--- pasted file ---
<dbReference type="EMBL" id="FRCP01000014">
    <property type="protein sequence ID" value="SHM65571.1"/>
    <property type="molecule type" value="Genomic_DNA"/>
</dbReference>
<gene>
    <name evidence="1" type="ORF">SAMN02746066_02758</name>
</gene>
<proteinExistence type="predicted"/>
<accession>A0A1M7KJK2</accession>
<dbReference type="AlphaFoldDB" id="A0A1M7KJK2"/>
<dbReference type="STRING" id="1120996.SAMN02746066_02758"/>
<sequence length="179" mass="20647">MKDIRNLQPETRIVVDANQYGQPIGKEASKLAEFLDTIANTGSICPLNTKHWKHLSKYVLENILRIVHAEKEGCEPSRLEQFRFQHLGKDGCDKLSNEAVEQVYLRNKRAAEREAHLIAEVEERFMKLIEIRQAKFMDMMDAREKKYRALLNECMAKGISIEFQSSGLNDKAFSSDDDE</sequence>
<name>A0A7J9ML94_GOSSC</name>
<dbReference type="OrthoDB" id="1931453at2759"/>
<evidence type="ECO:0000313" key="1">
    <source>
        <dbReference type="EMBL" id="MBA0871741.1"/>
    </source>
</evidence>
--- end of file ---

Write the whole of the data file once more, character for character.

<dbReference type="EMBL" id="FRCP01000014">
    <property type="protein sequence ID" value="SHM65571.1"/>
    <property type="molecule type" value="Genomic_DNA"/>
</dbReference>
<gene>
    <name evidence="1" type="ORF">SAMN02746066_02758</name>
</gene>
<proteinExistence type="predicted"/>
<accession>A0A1M7KJK2</accession>
<dbReference type="AlphaFoldDB" id="A0A1M7KJK2"/>
<dbReference type="STRING" id="1120996.SAMN02746066_02758"/>
<sequence length="179" mass="20647">MKDIRNLQPETRIVVDANQYGQPIGKEASKLAEFLDTIANTGSICPLNTKHWKHLSKYVLENILRIVHAEKEGCEPSRLEQFRFQHLGKDGCDKLSNEAVEQVYLRNKRAAEREAHLIAEVEERFMKLIEIRQAKFMDMMDAREKKYRALLNECMAKGISIEFQSSGLNDKAFSSDDDE</sequence>
<name>A0A7J9ML94_GOSSC</name>
<dbReference type="OrthoDB" id="1931453at2759"/>
<evidence type="ECO:0000313" key="1">
    <source>
        <dbReference type="EMBL" id="MBA0871741.1"/>
    </source>
</evidence>